Why BCBS 239 matters to everybody – not just Financial Services
In my role as Product Manager in the compliance space, I am very fortunate to have a number of colleagues in different disciplines that I regularly have ‘water cooler’ conversations with (or more often on the comfy chairs in the coffee break out area as I am a sucker for good coffee). One such person I regularly touch base with is data governance expert Malcom Chisolm. Malcom is well known as an independent consultant with over 25 years of experience in data-related disciplines, and has worked in a variety of sectors including finance, manufacturing, government, pharmaceuticals, telecoms. He asked me a simple question, “What are you doing around BCBS 239”?
I must admit my first answer was, not a lot, still immersed in FATCA, 4EU and KYC. His immediate response, “this has the potential to be way bigger”. It did not take much research to see what Malcom meant. As Ajit Tripathi of Accenture stated earlier this year “The principles laid out in BCBS 239 set a high standard for risk data aggregation and reporting as well as a rather challenging timeline for implementation. At a minimum, BCBS 239 raises the standard for risk data quality to the level of the prevailing standard for P&L data quality”.
What is BCBS 239?
In January 2013, The Basel Committee released a document entitled “Principles for effective risk data aggregation and risk reporting”. BCBS 239 contains 14 principles about data governance. Here are just a few:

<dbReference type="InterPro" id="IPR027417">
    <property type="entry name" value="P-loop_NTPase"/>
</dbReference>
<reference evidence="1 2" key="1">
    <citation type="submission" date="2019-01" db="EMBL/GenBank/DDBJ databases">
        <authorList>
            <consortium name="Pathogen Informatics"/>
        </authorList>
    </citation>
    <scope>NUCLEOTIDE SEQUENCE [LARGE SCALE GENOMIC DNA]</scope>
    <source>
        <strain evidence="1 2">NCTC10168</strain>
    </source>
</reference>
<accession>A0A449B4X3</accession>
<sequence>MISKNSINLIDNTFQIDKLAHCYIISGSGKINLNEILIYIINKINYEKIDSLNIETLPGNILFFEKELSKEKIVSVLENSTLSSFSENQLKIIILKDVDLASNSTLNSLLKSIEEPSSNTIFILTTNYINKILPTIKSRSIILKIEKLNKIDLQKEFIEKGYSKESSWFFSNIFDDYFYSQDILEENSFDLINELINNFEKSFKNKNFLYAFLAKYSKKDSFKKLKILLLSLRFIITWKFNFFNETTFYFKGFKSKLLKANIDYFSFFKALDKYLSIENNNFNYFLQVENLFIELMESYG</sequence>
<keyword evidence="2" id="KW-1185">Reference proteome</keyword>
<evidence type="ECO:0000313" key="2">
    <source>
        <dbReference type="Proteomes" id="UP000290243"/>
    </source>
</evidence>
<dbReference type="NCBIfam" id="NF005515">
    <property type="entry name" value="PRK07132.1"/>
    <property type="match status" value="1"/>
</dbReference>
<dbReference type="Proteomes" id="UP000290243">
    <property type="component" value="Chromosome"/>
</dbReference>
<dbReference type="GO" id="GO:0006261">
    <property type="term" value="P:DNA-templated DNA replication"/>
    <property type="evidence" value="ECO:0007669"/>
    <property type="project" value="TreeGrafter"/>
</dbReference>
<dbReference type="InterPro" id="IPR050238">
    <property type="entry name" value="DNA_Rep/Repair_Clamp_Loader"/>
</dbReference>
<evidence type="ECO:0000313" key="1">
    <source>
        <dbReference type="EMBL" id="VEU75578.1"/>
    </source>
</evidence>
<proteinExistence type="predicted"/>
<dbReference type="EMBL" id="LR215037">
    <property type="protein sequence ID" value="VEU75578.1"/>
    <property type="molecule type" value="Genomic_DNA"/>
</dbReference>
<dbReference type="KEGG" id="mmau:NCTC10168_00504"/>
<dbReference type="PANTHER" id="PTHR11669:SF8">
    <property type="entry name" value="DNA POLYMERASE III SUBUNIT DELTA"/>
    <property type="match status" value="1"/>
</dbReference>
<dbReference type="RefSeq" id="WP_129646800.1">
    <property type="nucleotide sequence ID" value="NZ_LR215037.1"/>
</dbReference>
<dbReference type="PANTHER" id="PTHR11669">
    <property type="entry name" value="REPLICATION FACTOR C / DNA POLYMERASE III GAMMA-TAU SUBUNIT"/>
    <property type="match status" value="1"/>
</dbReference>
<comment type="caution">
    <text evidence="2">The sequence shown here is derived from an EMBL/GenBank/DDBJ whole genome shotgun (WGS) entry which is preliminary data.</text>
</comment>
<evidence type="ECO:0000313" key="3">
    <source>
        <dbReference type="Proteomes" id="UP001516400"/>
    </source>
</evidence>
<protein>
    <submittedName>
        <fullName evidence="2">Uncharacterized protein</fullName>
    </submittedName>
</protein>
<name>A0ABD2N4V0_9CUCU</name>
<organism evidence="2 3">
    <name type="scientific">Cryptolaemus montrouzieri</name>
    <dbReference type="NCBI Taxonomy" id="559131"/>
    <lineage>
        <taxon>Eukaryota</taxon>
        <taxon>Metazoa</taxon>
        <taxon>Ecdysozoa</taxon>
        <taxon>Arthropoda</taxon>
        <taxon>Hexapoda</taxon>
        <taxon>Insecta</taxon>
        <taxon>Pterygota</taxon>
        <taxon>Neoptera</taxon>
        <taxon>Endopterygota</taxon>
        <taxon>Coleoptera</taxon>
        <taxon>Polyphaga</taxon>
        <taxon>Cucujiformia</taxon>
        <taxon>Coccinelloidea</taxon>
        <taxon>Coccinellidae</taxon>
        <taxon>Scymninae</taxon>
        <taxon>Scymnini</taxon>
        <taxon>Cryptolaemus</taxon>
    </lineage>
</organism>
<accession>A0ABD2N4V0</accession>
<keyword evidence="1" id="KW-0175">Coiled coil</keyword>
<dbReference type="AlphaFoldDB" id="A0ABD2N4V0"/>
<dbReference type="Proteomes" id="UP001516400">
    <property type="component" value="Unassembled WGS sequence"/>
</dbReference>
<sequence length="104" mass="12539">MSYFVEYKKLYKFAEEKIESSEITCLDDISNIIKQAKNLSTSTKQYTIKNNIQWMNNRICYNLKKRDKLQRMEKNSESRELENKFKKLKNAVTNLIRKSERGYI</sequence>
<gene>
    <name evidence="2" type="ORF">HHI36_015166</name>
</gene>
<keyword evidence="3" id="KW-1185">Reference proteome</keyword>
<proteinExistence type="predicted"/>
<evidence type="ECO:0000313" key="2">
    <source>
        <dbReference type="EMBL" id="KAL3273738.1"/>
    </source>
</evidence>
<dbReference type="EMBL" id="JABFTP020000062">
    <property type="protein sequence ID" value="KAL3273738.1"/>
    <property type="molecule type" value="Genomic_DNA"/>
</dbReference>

1. Governance – A bank’s risk data aggregation capabilities and risk reporting practices should be subject to strong governance arrangements consistent with other principles and guidance established by the Basel Committee.
2. Accuracy and Integrity – A bank should be able to generate accurate and reliable risk data to meet normal and stress/crisis reporting accuracy requirements. Data should be aggregated on a largely automated basis so as to minimise the probability of errors.
3. Completeness – A bank should be able to capture and aggregate all material risk data across the banking group. Data should be available by business line, legal entity, asset type, industry, region and other groupings, as relevant for the risk in question, that permit identifying and reporting risk exposures, concentrations and emerging risks.
4. Timeliness – A bank should be able to generate aggregate and up-to-date risk data in a timely manner while also meeting the principles relating to accuracy and integrity, completeness and adaptability. The precise timing will depend upon the nature and potential volatility of the risk being measured as well as its criticality to the overall risk profile of the bank. The precise timing will also depend on the bank-specific frequency requirements for risk management reporting, under both normal and stress/crisis situations, set based on the characteristics and overall risk profile of the bank.
5. Accuracy – Risk management reports should accurately and precisely convey aggregated risk data and reflect risk in an exact manner. Reports should be reconciled and validated.
6. Comprehensiveness – Risk management reports should cover all material risk areas within the organisation. The depth and scope of these reports should be consistent with the size and complexity of the bank’s operations and risk profile, as well as the requirements of the recipients.
7. Distribution – Risk management reports should be distributed to the relevant parties while ensuring confidentiality is maintained.
As is always the case, Malcom sees the bigger picture. The significance, he commented, is that “principles for risk data can just as easily work for master data, or marketing data, or any other class of data”. Could and should these principles be adopted in many industries to support the multitude of needs that are put on data in an organisation today?
Perhaps data governance is the answer to support tricky issues in particularly around the mitigation of brand and reputational risk.